5 elements of an internship learning contract

Internships are widely recognized as being effective vehicles for students and recent graduates to gain valuable, practical hands-on experience in the workplace. At the same time, internships offer companies opportunities to vet future potential job candidates, and to secure additional temporary worker resources to get them through seasonal up shifts in labor needs. In short, internships represent a win-win scenario in the work environment.

When you make the decision to acquire an intern for your company’s workforce needs, your human resources department will need to assemble what is called an “internship learning contract.” Although no long-term employment is agreed upon or implied when you hire someone as an intern, a contract is a good idea (and required by school if the internship is for credit) so that both parties can legally agree to the nature of the employment relationship.

There are five essential elements of an internship learning contract, as outlined below.

1. Objectives

In order for the internship to be successful, the objectives of the internship must be clearly expressed, for both the student and the company. You know that your employees would flounder without a clear outline of your organization’s expectations, and their objectives during the workday. It’s the same with any interns you hire. Your learning contract should outline what the student can expect to gain from the internship regarding skills learned and experience acquired.

2. Resources and Activities

This element of the learning contract should detail what resources and activities will be made available to the intern in order to help them achieve the objectives. Will they be given a workstation with a computer? Will they accompany senior workers out in the field? This is the section to include as much information as possible about resources and activities.

3. Tasks and Assignments

This section should explain specific tasks the intern will be asked to complete during the term of their internship. If you have ongoing projects that you want the intern to help with, this is where you include some details about those projects, their role on the project team, and the tasks they’ll be responsible for accomplishing.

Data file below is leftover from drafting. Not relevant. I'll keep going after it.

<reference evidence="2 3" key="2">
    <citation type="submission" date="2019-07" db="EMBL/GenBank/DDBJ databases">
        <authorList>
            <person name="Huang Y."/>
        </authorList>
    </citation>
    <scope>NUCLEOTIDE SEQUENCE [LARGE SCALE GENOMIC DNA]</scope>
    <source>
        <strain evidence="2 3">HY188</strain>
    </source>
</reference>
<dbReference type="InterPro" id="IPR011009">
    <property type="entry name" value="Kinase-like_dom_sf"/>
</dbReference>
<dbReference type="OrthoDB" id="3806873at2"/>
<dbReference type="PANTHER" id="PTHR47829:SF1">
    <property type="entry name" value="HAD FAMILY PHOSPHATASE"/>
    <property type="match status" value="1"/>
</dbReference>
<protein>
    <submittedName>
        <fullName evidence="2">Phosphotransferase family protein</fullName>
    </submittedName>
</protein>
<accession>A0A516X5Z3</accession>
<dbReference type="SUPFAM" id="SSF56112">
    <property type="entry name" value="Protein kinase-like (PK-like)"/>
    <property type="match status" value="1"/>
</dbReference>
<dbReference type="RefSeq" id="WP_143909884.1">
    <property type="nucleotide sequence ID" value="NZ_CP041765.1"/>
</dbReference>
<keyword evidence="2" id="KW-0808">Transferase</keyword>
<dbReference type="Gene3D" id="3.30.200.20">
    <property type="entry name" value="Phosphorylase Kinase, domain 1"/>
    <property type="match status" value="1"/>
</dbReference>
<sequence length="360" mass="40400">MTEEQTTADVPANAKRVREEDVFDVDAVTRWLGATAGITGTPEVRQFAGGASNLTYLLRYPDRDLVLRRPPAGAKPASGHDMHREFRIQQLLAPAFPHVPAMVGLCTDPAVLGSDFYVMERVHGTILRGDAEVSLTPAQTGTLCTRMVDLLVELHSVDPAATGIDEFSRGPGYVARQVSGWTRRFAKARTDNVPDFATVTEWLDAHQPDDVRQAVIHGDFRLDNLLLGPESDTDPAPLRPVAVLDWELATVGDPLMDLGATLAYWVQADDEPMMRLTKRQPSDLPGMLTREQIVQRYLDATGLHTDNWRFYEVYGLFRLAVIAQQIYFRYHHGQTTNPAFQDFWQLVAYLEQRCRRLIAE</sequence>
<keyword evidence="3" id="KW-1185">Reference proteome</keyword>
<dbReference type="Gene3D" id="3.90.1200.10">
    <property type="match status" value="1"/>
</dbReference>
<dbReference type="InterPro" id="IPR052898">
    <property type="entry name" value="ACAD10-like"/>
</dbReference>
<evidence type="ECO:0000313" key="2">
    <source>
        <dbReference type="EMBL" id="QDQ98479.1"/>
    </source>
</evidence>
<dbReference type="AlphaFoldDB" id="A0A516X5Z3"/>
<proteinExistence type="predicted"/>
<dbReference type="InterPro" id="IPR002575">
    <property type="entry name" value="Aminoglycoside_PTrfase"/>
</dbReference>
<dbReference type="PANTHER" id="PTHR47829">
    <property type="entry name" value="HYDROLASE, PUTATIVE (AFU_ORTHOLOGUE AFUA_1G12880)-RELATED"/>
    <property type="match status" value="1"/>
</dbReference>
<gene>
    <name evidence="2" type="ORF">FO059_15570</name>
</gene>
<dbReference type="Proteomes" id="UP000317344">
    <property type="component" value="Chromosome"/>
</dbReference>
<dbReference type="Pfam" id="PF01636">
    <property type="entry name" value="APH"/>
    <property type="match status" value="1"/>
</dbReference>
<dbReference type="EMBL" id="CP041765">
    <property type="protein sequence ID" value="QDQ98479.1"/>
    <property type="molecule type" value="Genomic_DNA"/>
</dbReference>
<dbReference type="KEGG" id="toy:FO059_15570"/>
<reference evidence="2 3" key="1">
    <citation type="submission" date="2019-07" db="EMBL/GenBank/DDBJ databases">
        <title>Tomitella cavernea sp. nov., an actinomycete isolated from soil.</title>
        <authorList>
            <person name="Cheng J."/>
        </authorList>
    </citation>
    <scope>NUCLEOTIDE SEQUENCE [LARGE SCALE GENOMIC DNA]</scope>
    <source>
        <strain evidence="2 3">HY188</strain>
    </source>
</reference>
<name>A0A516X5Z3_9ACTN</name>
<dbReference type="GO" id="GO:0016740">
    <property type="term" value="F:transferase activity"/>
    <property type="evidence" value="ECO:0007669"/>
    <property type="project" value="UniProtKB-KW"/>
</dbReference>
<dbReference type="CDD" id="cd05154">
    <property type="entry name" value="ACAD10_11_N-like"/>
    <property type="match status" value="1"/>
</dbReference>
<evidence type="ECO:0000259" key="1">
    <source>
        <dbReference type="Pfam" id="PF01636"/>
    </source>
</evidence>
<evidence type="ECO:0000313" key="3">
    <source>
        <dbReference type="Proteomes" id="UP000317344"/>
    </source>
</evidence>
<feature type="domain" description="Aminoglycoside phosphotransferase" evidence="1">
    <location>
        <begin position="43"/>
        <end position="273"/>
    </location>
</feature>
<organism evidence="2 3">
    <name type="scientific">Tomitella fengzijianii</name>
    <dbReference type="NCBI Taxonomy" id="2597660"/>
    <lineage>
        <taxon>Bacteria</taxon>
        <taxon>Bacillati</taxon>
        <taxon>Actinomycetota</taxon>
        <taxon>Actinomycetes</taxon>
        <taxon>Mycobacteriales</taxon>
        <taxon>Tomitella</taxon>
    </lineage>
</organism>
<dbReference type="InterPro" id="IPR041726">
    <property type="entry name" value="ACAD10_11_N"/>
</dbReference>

4. Term Length

The learning contract should have a specific beginning and ending date that both parties agree to. If you’re unsure of the ending date, it’s still best to name a specific ending date, but you can add a provisional clause in this section along the lines of, “term extension,” where you can allow for an extension of the internship as long as both parties agree to it. Before deciding on the learning internship term length, it’s advisable to confer with the intern to ensure it fits with both your needs and expectations.

5. Assessment Criteria

In order to determine if all the objectives of the learning internship have been met, it’s critical to outline assessment criteria from the beginning. The success of the internship should never be subjective. Instead, it should be assessed and measured using a standardized assessment tool. This is the best way to make sure that all your interns have concrete evidence of successful completion of their internship.

Once you have made sure you’ve included all five of these elements, you’ll have a comprehensive internship learning contract that you can reuse with all future interns.

To post an internship position, sign up for an account today. Or, to learn more about creating an internship program for your company, download our free guide, “Guide to Structuring a Successful Internship Program.”

This entry was posted in Employers by bridge.jobs. Bookmark the permalink.

About bridge.jobs

Bridge is a program that focuses on connecting employers and students in Rhode Island. The goal of Bridge is to match Rhode Island employers with talented students looking to gain valuable professional experience. Applying knowledge and skills acquired in college to a professional setting is a vital component of a student’s college education. Students who gain relevant internship experience are better prepared for full-time employment after graduation. By hiring interns, employers gain qualified, career-driven young professionals as employees. Student bring with them exposure to cutting edge practices and technology, new insights and philosophies, flexibility and a thirst for knowledge. bRIdge has a particular focus on connecting students and employers from specialized fields such as Business, Science, IT, Technology, Health, Design, Engineering and Manufacturing. The bRIdge website allows employers to post paid or unpaid internships online and directly reach out to a vast and talented pool of students. College students and recent graduates can sign up and start looking for an appropriate professional learning opportunity in minutes. bRIdge is a program of the Rhode Island Student Loan Authority (RISLA) and RISLA’s College Planning Center of Rhode Island. RISLA has joined up with Association of Independent Colleges and Universities of Rhode Island (AICURI), the Rhode Island Board of Governors for Higher Education (RIBGHE) and the Greater Providence Chamber of Commerce to bring together academia, business and community. If you have any questions about this program or if you need any assistance, please feel free to contact us.

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